China bets its vast supply chain can muscle through Trump's tariffs
- China’s industrial heartland expects only short-term pain from tariffs
China is banking on its dominance of global supply chains to help it ride out the pain from Donald Trump’s trade war.
Consider the case of pallet jacks made by Staxx Material Handling Equipment Co. from Ningbo on the nation’s east coast. Chinese production dominates the lower end of the market with a big price edge over western competitors, said export director Thomas Wang, speaking at this month’s Canton Fair in Guangzhou.
American buyers “don’t have good suppliers to replace China,” said Wang, who added that sales to the US account for about a fifth of the company’s production. “All the tariffs will be relayed to end users.”
In addition, the rapidly growing domestic market increasingly acts as an anchor for its global supply chain. That, and a low dependence on the US market, suggests Trump’s US$250 billion in tariffs on shipments cannot quickly upend it. Exports to the U.S account for less than a fifth of China’s total and Deutsche Bank AG estimates that overall, China’s industrial output has only a five per cent exposure to the US market.
“Chinese production serving the rest of the world is five times more important than the supply chain serving the U.S,” said Zhang Zhiwei, chief China economist at Deutsche Bank AG in Hong Kong. “The key issue is whether the US tariffs drive out supply chains from China that serve other countries. History suggests they will not.”
A case in recent history Zhang cites is anti-dumping duties imposed by the US on large residential washing machines early in 2017. China’s exports to the US plunged as a result, but the impact on washing machine production overall was negligible because of shipments to other foreign markets and China’s consumers, said Zhang.
Trump imposed 10 per cent tariffs on a further US$200 billion of Chinese products last month, and said those could rise to 25 per cent from January. He had already imposed 25 per cent tariffs on US$50 billion worth of goods. China has retaliated and Trump has threatened to levy duties on all China’s exports.
More than a dozen makers of products from furniture to mobile phones interviewed recently in China’s industrial heartland in the Pearl River Delta in southern Guangdong province said they would face short-term pain from falling US orders when tariffs rise to 25 per cent. They also were confident that this would be a hiccup with other foreign markets and that Chinese consumers would quickly take up the slack.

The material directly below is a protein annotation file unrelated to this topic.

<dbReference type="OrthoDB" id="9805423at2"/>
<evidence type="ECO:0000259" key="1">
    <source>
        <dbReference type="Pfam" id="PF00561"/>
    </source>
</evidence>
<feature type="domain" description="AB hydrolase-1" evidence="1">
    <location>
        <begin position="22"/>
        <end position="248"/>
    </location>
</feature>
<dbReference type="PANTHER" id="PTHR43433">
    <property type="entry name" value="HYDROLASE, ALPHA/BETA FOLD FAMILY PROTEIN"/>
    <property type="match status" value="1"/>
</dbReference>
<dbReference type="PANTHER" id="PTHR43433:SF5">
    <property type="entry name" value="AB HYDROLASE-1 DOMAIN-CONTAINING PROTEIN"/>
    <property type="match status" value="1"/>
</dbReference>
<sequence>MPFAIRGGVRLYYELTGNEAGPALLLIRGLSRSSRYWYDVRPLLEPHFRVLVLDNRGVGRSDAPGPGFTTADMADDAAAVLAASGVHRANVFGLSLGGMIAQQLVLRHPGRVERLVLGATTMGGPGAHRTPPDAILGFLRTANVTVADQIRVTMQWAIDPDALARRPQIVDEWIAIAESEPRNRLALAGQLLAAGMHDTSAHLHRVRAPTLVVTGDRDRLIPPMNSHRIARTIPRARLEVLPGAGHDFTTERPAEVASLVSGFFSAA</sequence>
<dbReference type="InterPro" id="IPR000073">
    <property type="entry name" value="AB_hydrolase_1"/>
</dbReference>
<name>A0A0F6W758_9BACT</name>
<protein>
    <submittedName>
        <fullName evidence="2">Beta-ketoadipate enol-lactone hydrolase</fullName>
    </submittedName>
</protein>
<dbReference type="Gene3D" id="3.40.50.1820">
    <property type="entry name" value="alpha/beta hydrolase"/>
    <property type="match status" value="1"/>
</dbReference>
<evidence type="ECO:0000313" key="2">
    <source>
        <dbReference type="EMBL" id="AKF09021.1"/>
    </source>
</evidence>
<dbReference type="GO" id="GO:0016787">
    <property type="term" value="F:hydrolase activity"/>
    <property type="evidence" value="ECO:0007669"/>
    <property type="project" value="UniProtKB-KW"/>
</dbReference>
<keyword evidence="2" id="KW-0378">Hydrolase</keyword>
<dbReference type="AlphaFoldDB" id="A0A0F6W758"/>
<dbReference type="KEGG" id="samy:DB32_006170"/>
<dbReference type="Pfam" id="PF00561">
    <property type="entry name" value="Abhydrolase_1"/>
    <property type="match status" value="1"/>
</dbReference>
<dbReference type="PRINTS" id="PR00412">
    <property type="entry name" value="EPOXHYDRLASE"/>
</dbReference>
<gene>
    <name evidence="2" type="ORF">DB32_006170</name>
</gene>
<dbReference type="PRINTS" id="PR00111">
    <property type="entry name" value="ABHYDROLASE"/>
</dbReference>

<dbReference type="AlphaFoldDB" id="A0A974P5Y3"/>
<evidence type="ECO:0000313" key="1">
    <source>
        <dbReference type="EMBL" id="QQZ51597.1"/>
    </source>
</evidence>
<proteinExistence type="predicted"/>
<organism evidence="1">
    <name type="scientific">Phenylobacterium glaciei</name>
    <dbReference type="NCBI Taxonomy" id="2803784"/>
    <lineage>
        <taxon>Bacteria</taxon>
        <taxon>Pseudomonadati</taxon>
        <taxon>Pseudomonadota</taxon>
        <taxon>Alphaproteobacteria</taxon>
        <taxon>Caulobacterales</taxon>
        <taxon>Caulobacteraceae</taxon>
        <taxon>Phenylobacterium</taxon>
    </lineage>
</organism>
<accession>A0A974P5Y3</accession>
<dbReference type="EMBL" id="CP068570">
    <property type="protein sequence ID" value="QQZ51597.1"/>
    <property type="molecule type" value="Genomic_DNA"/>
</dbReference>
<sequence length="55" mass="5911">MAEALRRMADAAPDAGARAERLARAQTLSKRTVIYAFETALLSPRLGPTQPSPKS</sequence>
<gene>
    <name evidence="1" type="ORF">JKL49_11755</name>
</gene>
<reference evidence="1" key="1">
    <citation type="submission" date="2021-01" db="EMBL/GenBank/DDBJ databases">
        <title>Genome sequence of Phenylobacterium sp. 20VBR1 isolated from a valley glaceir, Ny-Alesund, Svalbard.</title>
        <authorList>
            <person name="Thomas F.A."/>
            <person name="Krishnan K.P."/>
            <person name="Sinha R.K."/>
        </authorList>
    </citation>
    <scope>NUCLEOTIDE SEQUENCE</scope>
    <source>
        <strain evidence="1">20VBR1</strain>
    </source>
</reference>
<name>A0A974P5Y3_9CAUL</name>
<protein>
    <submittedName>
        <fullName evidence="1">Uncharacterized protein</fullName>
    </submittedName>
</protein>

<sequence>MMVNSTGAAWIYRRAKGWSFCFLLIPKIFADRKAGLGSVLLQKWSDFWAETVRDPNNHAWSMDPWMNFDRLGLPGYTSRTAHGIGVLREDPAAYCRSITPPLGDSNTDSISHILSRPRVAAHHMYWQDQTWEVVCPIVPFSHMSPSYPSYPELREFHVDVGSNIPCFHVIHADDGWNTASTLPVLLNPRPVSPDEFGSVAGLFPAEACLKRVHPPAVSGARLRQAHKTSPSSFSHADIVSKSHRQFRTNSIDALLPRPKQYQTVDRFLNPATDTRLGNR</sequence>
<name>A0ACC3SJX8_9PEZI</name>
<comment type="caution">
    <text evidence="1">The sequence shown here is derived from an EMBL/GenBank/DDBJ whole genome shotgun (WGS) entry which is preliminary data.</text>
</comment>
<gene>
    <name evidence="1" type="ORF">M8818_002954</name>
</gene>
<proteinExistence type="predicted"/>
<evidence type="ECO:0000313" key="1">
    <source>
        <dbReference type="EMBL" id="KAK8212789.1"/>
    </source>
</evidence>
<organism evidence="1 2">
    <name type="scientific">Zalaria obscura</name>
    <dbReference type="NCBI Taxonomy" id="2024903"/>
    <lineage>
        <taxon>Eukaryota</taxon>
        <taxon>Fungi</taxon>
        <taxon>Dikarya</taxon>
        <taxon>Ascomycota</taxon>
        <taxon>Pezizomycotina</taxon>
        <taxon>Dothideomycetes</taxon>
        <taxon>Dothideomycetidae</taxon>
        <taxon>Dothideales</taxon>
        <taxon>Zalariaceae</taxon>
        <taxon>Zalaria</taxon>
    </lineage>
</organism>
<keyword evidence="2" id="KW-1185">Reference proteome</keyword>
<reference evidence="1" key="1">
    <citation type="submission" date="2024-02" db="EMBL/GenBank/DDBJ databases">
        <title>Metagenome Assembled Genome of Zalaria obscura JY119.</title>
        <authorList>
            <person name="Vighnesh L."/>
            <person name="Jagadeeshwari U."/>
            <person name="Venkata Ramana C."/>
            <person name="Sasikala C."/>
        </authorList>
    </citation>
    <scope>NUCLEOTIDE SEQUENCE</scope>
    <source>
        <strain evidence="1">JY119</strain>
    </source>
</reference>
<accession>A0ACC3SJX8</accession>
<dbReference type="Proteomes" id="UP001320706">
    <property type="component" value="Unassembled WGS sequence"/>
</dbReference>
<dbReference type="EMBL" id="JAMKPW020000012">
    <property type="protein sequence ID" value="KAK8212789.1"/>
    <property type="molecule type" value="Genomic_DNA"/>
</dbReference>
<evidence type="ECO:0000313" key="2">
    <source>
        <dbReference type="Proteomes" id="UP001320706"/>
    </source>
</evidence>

The region serves as both China’s traditional hub for manufacturing everything from toys to chemicals, as well as a higher-tech location that now hosts the headquarters of companies like Tencent Holdings Ltd.
Shenzhen Garlant Technology Development Co., which makes mobile phones and accessories including chargers, cables, speakers and headphones, does about a fifth of its US$150 million in annual sales with the US, said founder Andy Yu.
Western competitors sell their products at much higher prices, and competitors from Southeast Asia and Latin America lag far behind in technology and management capabilities, said Yu. China is the dominant supplier globally and it is unrealistic to think it can be displaced, he said.
With US tariffs on US$200 billion of Chinese products set to rise to 25 per cent in January, some US companies say they’re considering shifting purchases away from China to markets including Mexico, India and even the US itself.
But despite the imminent onset of 25 per cent tariffs on all its products, Wang at Staxx says that isn’t so much compared with its large price advantage over competitors, adding that the US market is still worth pursuing.
China still has a large cost advantage due to economies of scale and is also well established in parts of the supply chain that need hard-to-get certification, including for food, drugs, medical devices and some transport equipment, said Mary Lovely, a non-resident senior fellow at the Peterson Institute for International Economics in Washington.
“Damage from the US tariffs is bearable for China,” said Lovely. “These tariffs are unilateral and China still will supply the rest of the world.”